For a long time, since I first switched from Ghost to Jekyll, this blog has been as minimal as possible in setup, and has had a noticeable lack of JavaScript. I’ve also always self-hosted it, usually on a VPS from Linode or DigitalOcean, even long before the Jekyll switch, as far back as it being on WordPress when I was still in High School.

It’s 2020 though, and the Web is different now. What started as a much-needed full redesign turned into a complete re-platform, including a new CMS, a rewrite of the entire HTML/CSS stack, and a move to hosting everything on a CDN. I debated for a while whether I should stick with Jekyll and just rebuild the HTML and move to Netlify for the TTFB advantage, but after messing with Gatsby for a while I decided it was worth actually switching.

I’ve been wanting to move from Ruby to something Node-based since I’ve had npm dependencies (at least since the Tailwind CSS redesign, and I think even before that), and Gatsby has a lot to like about it. I’ve been loosely following its growth along with Netlify as a combined platform since CSS Tricks started regularly blogging about it. One of the biggest things that appealed to me is that despite using React for all of the userland code, the resulting pages are super fast and work without JavaScript enabled thanks to SSR and some heavy optimizations on the framework end.

While developing, the site hot-reloads everything and uses loads of heavy JS, but the final production builds are very lean. I do plan on trying to optimize the final production JS that’s shipped in some way as it’s still painfully slow on TTI with low-end devices and slow networks. That’s not really an issue since “interactive” just means the JS isn’t ready, so everything but the search is unaffected, but it still bugs me 🙃.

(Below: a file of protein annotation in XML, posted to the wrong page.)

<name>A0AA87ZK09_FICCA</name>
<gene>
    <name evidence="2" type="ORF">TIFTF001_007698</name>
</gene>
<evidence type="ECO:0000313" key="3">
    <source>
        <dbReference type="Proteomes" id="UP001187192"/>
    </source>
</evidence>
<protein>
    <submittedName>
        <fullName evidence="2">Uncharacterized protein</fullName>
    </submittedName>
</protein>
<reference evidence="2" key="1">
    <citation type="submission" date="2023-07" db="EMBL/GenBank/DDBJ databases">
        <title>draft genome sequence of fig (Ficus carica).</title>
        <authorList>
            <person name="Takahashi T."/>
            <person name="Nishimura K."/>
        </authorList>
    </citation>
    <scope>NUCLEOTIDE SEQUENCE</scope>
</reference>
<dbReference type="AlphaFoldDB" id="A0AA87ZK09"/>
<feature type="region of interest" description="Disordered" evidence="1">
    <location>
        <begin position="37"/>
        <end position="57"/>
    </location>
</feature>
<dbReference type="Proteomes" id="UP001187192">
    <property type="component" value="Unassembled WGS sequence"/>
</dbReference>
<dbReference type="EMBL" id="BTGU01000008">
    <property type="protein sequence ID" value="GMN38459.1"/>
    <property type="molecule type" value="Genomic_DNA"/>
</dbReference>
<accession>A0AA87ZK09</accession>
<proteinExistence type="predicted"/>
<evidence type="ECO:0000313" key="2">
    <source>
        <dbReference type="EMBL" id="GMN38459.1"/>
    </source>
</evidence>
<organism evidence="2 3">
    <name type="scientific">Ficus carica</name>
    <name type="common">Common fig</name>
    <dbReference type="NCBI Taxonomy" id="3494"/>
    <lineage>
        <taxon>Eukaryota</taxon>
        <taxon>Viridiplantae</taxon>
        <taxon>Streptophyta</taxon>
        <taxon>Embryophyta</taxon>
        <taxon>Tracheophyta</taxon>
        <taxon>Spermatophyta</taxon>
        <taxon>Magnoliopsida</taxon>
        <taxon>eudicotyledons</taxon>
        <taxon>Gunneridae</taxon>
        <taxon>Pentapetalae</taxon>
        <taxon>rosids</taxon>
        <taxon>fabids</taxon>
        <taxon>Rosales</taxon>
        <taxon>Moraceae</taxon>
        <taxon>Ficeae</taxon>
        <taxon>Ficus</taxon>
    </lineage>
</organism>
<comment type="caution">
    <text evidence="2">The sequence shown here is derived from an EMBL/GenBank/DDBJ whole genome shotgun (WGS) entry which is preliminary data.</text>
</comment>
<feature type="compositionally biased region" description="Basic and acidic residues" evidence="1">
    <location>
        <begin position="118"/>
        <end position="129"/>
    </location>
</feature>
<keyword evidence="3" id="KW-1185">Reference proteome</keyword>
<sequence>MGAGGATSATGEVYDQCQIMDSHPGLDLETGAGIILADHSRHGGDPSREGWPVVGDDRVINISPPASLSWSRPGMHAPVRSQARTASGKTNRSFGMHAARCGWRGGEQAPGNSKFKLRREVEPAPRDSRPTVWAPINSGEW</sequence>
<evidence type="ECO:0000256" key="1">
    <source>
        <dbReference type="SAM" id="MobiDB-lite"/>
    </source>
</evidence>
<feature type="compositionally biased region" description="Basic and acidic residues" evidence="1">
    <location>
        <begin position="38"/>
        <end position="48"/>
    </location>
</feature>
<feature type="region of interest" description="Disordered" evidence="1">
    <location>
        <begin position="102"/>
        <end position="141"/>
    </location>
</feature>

Migrating the content over from Jekyll was fairly painless. By default, the Gatsby blog starter template expects posts to be an file in a directory with that post’s slug as the name, so I just created directories for everything from Jekyll’s _posts directory, and moved the .md files to the newly-created directories. One nice advantage of this new structure is that related content like images for a post can be stored in the directory alongside the actual post content, making it really easy to know what is associated with what, so I moved over the images I used to embed separately too. Gatsby also does some nice optimizations to images with the <picture> element when you serve them locally too, so it’ll send the best-optimized image for the browser without me having to manually create a bunch of versions in the repository.

As for the design of the site, I’d really felt like my old Tailwind CSS-based design had been really lacking since the previews of Tailwind UI started showing up, so I knew I’d have to incorporate some of those elements in a full redesign once it was out. I’m using their top bar with some slight modification, as well as the excellent new Tailwind Typography plugin to style all of the prose content across the site.